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Discussion Starter #1
You know me as a linguistic and ballistic genius. But I am also the learned author of " A Cat's Guide to Calculus" and I also a gourmet chef.

Unfortunately, as I lack thumbs, I need a little human help in order to prepare my cuisine. Today I had some help from Crabby--every now and then she can be pleasant-natured. And every now and then someone pitches a perfect game in the majors.

Here is my venison creation--Venison Meow. It is a superb, melt-in-your mouth explosion of flavor and deliciousness. I am awaiting the call from Kitchen Stadium. The Iron Chef is about to become the Schmoe Chef because my cuisine reigns supreme.

Here's Venison Meow as it appears ready in the crock pot:



And here is my Venison Meow with a P-38 on the side....



Or you can have it with wine, crystal and Swiss goodness on the side.





Fluffy
 

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Can i have the left overs!! Looks like the same thing I do woth either venison or antelope what we call a can cooker meal. Darn good eat'n, mmmmm good.

Craig
 

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Bobby Flay's outside our door. Or he was just a few minutes ago.

He mentioned something about a "throwdown" and I returned with a German Luger.

Bobby somehow remembered other pressing business. I do hope that he returns......


Fluffy.

Before he left I told him to DBAS
 

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FluffyTheCat said:
Bobby Flay's outside our door. Or he was just a few minutes ago.

He mentioned something about a "throwdown" and I returned with a German Luger.

Bobby somehow remembered other pressing business. I do hope that he returns......


Fluffy.

Before he left I told him to DBAS

lmao brilliant!
 

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Discussion Starter #6
Venison Meow:

Get some soup mix from the grocery store. This type of soup mix consists of barley, peas, rice, etc. It is a dry mix. Soak the soup mix overnight in water.

Take a hunk of venison and cut it into small pieces. Crabby says they are called "cubes"

Cut up some onions into small pieces. Cut up some carrots, some potatos, and tomatos. You also need a couple of bay leaves, salt, pepper, soya sauce and Bertoli extra virgin olive oil. You also need a Rival crock pot.

Crabby says that any crock pot will do. But what does she know. Listen to me and DBAS. It must be a Rival.

1. Get a large stainless steel pot and put a little olive oil on the bottom of said pot. Throw in the venison and brown it over high heat. If any water comes out from the meat, scoop out said water and save it. Keep turning the venison so that it does not stick to the bottom of the pot.

2. Make sure that your venison is browned properly.

3. Throw in the onions and keep stirring the meat. Make sure that onions are carmelized.

4. Throw in the tomatoes and the soup mix. Before placing the soup mix into the pot, drain off the water.

5. Stir for two minutes or so and then return to the pot any juice that you may have earlier removed. Add salt, pepper and a dash of soya sauce.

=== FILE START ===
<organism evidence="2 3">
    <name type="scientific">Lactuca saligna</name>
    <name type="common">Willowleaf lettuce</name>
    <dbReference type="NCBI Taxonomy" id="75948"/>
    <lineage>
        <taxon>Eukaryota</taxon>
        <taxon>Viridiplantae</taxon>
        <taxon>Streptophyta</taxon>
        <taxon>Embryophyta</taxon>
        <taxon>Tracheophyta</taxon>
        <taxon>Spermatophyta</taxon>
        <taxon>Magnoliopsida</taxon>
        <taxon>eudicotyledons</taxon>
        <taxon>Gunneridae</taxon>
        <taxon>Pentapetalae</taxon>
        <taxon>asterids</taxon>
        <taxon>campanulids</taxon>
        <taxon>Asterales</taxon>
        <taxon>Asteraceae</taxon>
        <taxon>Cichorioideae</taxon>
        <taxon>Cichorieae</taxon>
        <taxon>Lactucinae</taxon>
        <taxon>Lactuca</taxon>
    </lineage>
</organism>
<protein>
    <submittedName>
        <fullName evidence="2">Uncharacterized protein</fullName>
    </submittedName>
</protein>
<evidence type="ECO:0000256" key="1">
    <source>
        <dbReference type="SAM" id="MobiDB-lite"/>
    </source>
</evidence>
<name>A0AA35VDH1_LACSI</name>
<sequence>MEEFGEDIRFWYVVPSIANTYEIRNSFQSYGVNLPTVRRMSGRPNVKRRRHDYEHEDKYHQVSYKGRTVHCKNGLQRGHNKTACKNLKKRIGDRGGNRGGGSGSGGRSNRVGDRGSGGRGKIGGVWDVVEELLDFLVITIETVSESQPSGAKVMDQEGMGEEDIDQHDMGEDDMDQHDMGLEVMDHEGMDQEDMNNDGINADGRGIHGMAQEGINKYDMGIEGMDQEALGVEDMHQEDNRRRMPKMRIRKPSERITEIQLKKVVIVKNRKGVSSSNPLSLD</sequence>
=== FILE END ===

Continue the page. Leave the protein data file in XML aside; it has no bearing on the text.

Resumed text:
6. Cover the pot and cook on low heat for about 15 minutes.

7. Add your potatos and a bowl of water.

8. Cover the pot and cook on low to medium heat until everything begins to boil. Lower the heat and add the carrots. Let everything simmer for five minutes or so. Place two bay leaves into the pot.

9. Scoop the stew and place inside a Crock Pot. You may also add juniper berries. ( But that cheapskate Squinty could not find any juniper berries.)

10 Turn the Crock pot onto high heat and stew away for 5 hours.

In 5 hours, dinner will be ready. Trust me this is so delish. You will be so happy and you will bless me for revealing the secrets behind my glorious cuisine.


Fluffy.
 

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If you used fresh ingredients instead of soup mix and added shrimp, corn and sausage it would be a beautiful low country boil.
 

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And here is my Venison Meow with a P-38 on the side....
for when you don't want to share :lol:
 

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OK Fluffy heres another one for you to try come winter, very similar to yours I must add.

Stuff you be needin':

- Mince beef, well any sort of meat you prefer really, its open to choice.
- Oregano.
- Two table spoons worth of tomato paste.
- 3 or 4 diced potatos depending on how large the are
- 2 Carrots, some brockley, some collyflower, Beans (well bean pods, yellow or green one's. yeah I know fantastic description :?), corn, peasand some celery.

How you be cookin':

1. Fry the mince/what ever you meat of choice is, until it starts to brown then add the garlic and onions and simmer until caramelised.

2. After this is done add the oregano and 2 tablespoons of tomato paste. heat until the tomato paste becomes... wait for it, liquidy. (Again, fantastic description)

3. Add in the Diced potatoes and the vast assortment of vegtables you have on hand and fill the pot with water so that is about 1 inch from overflowing, and bring this concoction to the boil.

4. Upon reaching boiling point turn the heat down to a light simmer, place the lid on and cook it for a further 3 hours. Add salt to taste.

Very nice wintery meal when served with a fresh loaf of bread.
 

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I recently came across a wonderful recipe. I really liked this sauce. It is suitable both for sweet dishes and for meat.
club.cooking/recipe/lingonberry-sauce/
I think you will like it too.

Ingredients
4 cups lingonberries
1⁄2 cup water
1 cup sugar
 

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